ATLANTA — The U.S. Court of Appeals for the 11th Circuit denied several appeals made by Philip Morris over a trial that awarded a woman damages for smoking-related diseases.
The jury of a lower court sided with Judith Berger, who sued Philip Morris for intentional and unintentional torts. Berger, described as a 40-year smoker, was diagnosed with chronic obstructive pulmonary disease (COPD). She sued for strict liability, negligence, fraudulent concealment, and conspiracy to fraudulently conceal, seeking compensatory and punitive damages.
She was awarded both for all of her claims, but Philip Morris filed a motion for a new trial, stating there was an inappropriate closing argument, and a renewed motion for judgement as a matter of law on each of the claims against it, citing federal preemption and due process arguments. The trial court denied each of these motions.
The appeals court affirmed the lower court’s ruling that denied Philip Morris a new trial and motion for judgement as a matter of law on all claims.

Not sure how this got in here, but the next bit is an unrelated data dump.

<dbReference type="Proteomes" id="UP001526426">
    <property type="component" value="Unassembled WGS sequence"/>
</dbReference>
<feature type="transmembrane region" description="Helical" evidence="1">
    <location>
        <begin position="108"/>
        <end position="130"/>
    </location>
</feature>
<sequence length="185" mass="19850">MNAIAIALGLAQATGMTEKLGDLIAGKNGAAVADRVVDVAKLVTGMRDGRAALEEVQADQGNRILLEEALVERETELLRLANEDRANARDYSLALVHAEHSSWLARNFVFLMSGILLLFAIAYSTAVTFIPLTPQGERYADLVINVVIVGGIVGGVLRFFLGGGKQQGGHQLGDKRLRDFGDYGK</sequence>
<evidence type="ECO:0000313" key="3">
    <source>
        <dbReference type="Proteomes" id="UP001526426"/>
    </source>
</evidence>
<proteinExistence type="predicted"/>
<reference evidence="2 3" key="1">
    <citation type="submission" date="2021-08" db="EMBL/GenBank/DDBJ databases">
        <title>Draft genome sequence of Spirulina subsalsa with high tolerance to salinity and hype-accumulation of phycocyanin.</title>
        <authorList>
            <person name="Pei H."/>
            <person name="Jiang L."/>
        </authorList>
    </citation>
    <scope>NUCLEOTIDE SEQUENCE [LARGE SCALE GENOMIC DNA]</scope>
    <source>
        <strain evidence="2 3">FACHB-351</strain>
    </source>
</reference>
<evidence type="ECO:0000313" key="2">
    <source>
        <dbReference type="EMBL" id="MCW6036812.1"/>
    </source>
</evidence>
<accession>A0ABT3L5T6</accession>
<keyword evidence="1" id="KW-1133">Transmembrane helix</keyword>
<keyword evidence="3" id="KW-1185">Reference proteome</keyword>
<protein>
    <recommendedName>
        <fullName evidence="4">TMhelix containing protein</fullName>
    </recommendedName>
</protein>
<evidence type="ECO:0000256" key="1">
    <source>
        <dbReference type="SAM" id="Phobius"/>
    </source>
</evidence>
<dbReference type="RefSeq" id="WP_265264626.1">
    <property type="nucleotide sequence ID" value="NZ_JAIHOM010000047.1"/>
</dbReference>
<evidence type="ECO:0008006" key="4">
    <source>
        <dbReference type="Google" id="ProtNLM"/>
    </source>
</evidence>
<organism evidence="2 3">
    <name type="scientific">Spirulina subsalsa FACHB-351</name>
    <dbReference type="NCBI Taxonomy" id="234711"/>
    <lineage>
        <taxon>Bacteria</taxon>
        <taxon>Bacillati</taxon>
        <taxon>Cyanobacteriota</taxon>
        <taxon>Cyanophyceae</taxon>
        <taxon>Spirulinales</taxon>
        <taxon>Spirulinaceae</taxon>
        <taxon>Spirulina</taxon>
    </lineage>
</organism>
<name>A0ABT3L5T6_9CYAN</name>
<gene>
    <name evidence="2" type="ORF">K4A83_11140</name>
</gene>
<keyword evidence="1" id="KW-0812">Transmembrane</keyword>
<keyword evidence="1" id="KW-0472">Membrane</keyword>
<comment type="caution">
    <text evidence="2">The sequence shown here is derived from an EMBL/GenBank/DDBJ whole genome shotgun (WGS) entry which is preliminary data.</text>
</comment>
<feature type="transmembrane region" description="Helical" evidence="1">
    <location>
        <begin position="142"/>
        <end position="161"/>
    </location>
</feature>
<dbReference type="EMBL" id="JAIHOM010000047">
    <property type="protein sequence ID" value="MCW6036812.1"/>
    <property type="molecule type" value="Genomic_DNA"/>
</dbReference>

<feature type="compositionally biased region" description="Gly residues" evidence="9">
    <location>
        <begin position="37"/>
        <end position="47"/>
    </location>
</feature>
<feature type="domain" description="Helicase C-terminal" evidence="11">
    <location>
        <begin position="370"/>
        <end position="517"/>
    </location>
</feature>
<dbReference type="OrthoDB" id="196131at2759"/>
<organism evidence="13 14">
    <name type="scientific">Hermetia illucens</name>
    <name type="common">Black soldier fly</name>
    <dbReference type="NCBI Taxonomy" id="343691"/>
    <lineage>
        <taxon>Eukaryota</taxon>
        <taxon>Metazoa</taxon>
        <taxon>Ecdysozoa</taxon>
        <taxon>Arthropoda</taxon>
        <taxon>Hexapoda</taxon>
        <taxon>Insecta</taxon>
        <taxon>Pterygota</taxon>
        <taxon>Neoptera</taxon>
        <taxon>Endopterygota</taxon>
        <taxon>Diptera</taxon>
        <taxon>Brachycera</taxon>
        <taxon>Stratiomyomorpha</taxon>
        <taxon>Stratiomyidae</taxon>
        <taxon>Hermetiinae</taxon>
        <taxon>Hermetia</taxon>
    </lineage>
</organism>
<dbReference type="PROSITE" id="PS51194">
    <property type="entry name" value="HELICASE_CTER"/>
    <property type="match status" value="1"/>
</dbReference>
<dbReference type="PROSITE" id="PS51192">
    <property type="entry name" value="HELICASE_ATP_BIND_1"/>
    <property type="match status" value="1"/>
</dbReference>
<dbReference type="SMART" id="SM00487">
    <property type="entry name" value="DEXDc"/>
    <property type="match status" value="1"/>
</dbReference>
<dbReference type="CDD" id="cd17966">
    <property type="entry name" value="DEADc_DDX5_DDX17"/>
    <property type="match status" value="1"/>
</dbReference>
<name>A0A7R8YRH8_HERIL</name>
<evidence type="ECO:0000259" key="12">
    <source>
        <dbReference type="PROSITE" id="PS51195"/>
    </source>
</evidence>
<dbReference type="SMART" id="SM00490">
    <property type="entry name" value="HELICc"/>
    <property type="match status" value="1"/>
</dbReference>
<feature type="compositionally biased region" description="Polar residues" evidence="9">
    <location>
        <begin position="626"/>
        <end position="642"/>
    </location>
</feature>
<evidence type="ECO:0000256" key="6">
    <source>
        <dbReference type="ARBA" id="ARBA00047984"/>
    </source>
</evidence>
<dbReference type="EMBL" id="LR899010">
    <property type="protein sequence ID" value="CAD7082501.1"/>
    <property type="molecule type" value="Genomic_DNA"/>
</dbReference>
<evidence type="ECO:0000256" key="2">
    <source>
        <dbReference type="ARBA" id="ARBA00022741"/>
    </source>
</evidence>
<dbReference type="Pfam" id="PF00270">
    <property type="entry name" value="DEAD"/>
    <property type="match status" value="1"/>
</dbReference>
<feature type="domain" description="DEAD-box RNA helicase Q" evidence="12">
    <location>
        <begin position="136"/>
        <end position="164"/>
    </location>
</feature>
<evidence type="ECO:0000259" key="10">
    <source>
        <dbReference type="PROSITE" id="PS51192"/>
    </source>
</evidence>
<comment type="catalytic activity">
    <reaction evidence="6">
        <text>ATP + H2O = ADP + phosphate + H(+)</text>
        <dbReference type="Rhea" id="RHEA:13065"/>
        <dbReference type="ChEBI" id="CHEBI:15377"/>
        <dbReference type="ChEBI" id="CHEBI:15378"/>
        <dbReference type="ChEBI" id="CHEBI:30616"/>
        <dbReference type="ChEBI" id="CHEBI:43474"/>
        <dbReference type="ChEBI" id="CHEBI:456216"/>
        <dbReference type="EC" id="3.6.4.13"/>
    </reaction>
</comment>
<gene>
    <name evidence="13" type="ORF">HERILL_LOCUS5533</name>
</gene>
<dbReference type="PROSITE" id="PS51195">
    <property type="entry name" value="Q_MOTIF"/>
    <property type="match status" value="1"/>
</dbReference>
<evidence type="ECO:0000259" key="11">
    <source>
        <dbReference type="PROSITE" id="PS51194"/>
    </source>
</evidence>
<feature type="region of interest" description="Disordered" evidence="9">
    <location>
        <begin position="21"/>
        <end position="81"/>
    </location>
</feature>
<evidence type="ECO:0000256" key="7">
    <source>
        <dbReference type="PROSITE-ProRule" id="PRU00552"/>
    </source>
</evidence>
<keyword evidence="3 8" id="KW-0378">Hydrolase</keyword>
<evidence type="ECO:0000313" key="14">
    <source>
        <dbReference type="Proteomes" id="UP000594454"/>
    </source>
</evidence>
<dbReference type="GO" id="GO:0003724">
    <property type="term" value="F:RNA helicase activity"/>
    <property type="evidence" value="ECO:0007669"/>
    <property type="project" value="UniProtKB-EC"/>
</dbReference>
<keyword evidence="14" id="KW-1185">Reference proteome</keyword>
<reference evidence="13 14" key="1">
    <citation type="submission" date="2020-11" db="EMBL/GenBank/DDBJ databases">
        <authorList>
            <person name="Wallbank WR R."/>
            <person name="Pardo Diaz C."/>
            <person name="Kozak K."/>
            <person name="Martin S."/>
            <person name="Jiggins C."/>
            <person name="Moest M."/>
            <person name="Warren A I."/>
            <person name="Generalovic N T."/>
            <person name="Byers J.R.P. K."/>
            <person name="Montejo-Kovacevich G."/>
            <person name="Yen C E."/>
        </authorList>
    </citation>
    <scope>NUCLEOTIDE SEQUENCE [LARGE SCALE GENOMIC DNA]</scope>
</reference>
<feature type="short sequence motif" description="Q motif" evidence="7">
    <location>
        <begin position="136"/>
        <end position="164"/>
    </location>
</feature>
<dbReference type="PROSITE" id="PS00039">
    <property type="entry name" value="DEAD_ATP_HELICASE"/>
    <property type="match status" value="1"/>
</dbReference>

The appeals court pointed out that Berger had started smoking at a young age due to peer pressure. The jury heard evidence that Berger was exposed to ads that made it seem that smoking was hardly unhealthy. That along with her unawareness of the addictive potential of nicotine and the assumption that the Surgeon General’s warning was almost nothing more than speculation, the appeals court said it was safe for the jury to assume there was a chance Berger would have never started smoking if she knew the real dangers of it.
“As we have explained, Mrs. Berger presented ample evidence to support an inference of detrimental reliance, and Philip Morris presented no counterbalancing evidence,” the court said. Considering this, the district court should not have granted Philip Morris’s alternative motion for a new trial for international tort claims, the appeals court said.
District Judge Wright wrote the opinion, published on Nov. 26. Circuit Judges Charles R. Wilson and Kevin C. Newsom agreed.